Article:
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The 7 Summits

The 7 Summits are the highest mountain on each of the world’s continents.

The idea of climbing the Seven Continental Summits was first publicised by American Dick Bass. However, ‘The Bass list’ includes Kosciusko, the Australian Summit, instead of the much higher and more difficult Indonesian, Carstensz Pyramid. The 7 summits including the higher Carstensz Pyramid was first climbed in 1986 and is known as the ‘Messner list’ after the exceptional mountaineer Reinhold Messner.

The quest to climb the highest mountain on each of the world's continents has captured the imagination of climbers and non-climbers throughout the world.

In 1990 Rob Hall and Gary Ball became the first to complete the 7 Summits within 7 months, using the Bass list. However in 2008 the Danish climber Henrik Kristiansen set the record for the ‘Messner list’ at 136 days.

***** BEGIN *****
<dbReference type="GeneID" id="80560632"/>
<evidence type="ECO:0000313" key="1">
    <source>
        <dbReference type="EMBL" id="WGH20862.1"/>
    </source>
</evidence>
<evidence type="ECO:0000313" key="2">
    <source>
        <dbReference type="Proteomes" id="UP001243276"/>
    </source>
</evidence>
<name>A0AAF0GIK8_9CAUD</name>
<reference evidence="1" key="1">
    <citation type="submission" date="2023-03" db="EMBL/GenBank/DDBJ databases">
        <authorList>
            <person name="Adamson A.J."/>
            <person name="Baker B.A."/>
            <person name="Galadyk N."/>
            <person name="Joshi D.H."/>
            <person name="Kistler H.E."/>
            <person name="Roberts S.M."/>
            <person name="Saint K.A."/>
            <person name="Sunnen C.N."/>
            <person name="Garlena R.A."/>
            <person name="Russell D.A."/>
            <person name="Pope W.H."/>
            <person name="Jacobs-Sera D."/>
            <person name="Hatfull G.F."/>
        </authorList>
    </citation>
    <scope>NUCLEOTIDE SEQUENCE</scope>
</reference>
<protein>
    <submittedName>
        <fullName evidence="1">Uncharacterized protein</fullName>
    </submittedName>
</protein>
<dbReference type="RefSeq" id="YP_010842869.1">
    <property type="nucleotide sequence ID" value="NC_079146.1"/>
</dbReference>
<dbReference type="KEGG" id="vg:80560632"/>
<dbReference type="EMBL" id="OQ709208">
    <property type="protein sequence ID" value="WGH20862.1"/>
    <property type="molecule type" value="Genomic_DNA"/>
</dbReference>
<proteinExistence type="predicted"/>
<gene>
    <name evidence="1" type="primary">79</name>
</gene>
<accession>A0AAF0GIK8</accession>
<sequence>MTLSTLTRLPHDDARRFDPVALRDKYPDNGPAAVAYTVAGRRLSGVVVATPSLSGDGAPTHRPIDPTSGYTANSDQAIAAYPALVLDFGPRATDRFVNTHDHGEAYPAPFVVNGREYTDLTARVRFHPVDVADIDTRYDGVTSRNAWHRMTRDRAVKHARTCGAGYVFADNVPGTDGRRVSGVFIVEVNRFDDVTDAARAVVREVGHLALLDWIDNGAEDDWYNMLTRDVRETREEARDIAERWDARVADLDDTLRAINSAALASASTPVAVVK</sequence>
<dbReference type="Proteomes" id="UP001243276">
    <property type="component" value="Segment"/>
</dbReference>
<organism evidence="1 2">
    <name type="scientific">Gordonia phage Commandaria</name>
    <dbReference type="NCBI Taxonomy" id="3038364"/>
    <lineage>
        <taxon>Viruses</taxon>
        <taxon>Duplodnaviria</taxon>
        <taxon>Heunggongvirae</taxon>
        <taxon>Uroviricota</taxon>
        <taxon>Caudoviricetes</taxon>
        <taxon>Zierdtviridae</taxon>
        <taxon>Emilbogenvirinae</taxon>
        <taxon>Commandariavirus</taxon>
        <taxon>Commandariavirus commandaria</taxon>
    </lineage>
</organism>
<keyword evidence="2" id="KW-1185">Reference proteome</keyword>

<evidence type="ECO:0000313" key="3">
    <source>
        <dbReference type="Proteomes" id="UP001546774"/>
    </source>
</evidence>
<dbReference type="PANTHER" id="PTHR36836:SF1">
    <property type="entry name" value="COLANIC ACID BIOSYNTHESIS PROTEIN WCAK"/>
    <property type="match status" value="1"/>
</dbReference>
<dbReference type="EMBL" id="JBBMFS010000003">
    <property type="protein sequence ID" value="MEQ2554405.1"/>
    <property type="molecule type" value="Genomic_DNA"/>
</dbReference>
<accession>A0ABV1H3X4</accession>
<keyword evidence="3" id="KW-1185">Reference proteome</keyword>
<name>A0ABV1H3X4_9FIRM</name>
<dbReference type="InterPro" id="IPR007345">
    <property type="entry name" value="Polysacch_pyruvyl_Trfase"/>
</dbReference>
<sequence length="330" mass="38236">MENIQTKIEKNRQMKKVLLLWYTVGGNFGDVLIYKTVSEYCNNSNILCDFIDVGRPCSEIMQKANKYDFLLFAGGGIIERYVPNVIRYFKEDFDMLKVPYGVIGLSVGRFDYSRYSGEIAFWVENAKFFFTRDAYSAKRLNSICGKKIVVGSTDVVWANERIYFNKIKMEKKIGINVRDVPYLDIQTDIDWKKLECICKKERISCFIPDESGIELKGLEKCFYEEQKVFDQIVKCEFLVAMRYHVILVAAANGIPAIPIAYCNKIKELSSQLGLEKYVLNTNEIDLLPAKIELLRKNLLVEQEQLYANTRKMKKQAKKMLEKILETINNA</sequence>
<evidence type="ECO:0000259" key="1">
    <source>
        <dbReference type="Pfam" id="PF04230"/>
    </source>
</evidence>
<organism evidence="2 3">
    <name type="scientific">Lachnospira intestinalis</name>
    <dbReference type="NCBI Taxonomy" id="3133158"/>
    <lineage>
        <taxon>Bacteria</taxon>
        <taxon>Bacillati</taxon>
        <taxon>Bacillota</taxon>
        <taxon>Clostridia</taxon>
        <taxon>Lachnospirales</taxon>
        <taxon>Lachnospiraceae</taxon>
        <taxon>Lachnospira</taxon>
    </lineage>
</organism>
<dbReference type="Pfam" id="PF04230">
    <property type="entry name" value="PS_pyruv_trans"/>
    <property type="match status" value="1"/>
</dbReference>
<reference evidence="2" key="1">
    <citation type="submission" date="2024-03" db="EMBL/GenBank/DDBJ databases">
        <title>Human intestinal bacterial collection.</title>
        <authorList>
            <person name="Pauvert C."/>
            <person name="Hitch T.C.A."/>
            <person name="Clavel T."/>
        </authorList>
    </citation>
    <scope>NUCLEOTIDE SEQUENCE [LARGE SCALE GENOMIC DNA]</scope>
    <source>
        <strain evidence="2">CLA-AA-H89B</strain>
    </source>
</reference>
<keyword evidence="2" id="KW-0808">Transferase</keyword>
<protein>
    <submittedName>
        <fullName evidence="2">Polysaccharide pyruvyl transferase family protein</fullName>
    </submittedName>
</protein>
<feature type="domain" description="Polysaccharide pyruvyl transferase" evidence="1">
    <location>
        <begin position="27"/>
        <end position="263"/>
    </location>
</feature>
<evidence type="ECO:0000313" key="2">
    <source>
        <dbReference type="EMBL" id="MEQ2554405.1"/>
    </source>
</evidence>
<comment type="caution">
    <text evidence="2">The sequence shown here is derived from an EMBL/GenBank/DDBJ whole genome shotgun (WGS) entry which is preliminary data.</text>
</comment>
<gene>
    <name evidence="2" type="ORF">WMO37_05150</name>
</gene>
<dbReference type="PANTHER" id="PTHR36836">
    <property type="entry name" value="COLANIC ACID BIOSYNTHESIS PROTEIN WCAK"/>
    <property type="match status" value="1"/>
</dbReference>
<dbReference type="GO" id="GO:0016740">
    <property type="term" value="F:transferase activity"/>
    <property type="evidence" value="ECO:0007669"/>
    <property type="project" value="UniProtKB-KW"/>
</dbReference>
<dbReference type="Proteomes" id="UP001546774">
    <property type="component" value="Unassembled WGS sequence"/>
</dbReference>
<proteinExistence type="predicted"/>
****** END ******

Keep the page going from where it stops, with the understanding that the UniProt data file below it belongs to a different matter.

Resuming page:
To date, about only 170 people have completed the 7 Summits, so to climb them still remains relatively rare and exceptional.

However, less than 20 people have stood on all 3 Poles, of these only a handful has claimed all the 7 Summits as well.

No one has claimed The 7 Summits and the 3 Poles in the same calendar year, let alone 7 months.

Richard is aiming to become the first person to stand on the 3 poles and climb the 7 summits in the same calendar year, in fact 7 months!

The 737 Challenge. A World First.

Listed by continent:

Antarctica Vinson Massif (15,670ft / 4897m) Chilean Sector
S.America Aconcagua (22,267ft / 6959m) Argentina
Africa Kilimanjaro (18,864ft / 5895m) Tanzania
Australasia Carstensz (15,629ft / 4884m) Indonesia
Asia Everest (28,320ft / 8850m) Nepal
N.America Denali (19,821ft / 6194m) USA, Alaska
Europe Elbrus (18,054ft / 5642m) Russia
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